Today’s post was inspired by a stroll around the yard last week. I think I was actually helping my daughter, Maddie, to steer her John Deere Gator. She’s 3 and hasn’t quite got the swing of driving yet. Anyway, as we were leaving the backyard and entering the front I looked down under the dogwood and saw a baby lady fern. It was probably 4″ tall and had three or four fronds. Here’s a picture:
I was reminded of a few years back when I plucked out one of these baby ladies from the “lawn” and stuck it in my border. It has performed beautifully ever since with no attention. There are winters where I don’t even bother to remove the foliage. Yes, I know that’s lazy.
Here’s a picture of the adult lady fern:
Successfully transplanting ferns isn’t hard to accomplish if you keep a few things in mind. Before I go any further, let me put out a disclaimer: I don’t advocate digging up any wildflowers, even ferns, from the wild and planting them in your garden. With that being said, I don’t think that the “lawn” area under my dogwood qualifies. So what should you keep in mind when it comes to transplanting ferns?
- TIMING – I’ve successfully transplanted ferns in spring and fall but I wouldn’t recommend doing it in the summer. That takes us to our next point.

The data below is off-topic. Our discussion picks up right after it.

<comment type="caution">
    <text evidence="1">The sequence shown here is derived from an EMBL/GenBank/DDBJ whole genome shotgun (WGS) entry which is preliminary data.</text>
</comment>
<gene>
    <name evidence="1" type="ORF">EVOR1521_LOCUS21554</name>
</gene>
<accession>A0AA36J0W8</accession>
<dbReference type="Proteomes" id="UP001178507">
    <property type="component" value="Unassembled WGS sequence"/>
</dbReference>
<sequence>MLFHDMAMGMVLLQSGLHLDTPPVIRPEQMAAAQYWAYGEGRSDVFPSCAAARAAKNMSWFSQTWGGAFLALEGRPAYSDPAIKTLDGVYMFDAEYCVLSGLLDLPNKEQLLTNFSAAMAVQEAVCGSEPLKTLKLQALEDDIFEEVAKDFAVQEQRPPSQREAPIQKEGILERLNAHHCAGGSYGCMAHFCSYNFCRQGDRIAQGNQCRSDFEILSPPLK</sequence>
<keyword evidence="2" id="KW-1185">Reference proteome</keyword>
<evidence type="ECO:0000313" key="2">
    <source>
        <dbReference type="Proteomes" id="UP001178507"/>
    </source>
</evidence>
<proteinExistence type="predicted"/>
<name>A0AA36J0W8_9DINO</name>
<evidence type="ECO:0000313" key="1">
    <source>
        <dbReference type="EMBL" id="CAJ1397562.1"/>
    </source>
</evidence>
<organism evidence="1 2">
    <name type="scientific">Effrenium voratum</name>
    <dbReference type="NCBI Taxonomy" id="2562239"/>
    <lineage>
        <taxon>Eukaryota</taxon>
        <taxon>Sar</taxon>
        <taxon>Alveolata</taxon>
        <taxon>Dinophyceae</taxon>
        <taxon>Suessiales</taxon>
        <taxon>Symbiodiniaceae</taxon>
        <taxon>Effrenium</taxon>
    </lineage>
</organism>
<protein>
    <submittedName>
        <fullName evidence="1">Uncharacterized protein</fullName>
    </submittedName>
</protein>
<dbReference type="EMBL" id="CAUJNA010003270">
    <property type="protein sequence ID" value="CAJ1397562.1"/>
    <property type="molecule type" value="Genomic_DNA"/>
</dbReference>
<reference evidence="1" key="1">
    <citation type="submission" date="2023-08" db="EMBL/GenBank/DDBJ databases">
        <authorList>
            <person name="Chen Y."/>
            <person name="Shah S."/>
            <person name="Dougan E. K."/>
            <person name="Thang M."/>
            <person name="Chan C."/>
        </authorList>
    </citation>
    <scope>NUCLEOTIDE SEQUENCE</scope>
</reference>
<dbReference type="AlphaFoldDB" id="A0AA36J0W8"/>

- WATER – As with most plants, if you transplant them in fall your watering woes decrease dramatically. It usually rains in the fall here in the Mid-Atlantic gardening region so God will take care of the water. Here’s a post that I did on Fall Is For Planting for more info. If you decide to move your ferns in the spring, be prepared to water regularly throughout the first summer. The roots of your transplanted ferns have to establish themselves in their new home and you’ll need to help them along at first.
- SOIL – Transplanting ferns is much easier if the soil in their new home is similar to the soil in their old home. Perhaps that’s why my lady ferns have done so well. The 20′ commute from the dogwood to the border means that the soil is virtually the same. If you are getting your ferns from a gardening friend that has awesome soil and your soil is so-so, help the new ferns along by keeping them well-watered and topdressing with compost. I don’t recommend amending the soil in the planting hole. It creates a bath tub effect and can create some negative conditions in the soil. I’ll do a post about that at a later time.
So what do you do if you have ferns that you want to divide and transplant around your garden? Just dig up the whole clump, take a shovel or knife (my choice) to divide them and then plant them. I think a lot of people are intimidated at the thought of dividing perennials but you really shoudn’t be. Most perennials are extremely tough and amazingly resilient. So if you see any baby ferns popping up under your dogwood tree, pluck them out of the “lawn” and plant them in your garden. I think you’ll be pleasantly surprised at the results. Have you successfully transplanted ferns in your garden? Leave me a comment below or e-mail me. If you enjoy being part of the Mid-Atlantic Gardening community, join our e-mail list (upper right hand corner of this page), become a fan on Facebook and follow me at Twitter. Happy gardening!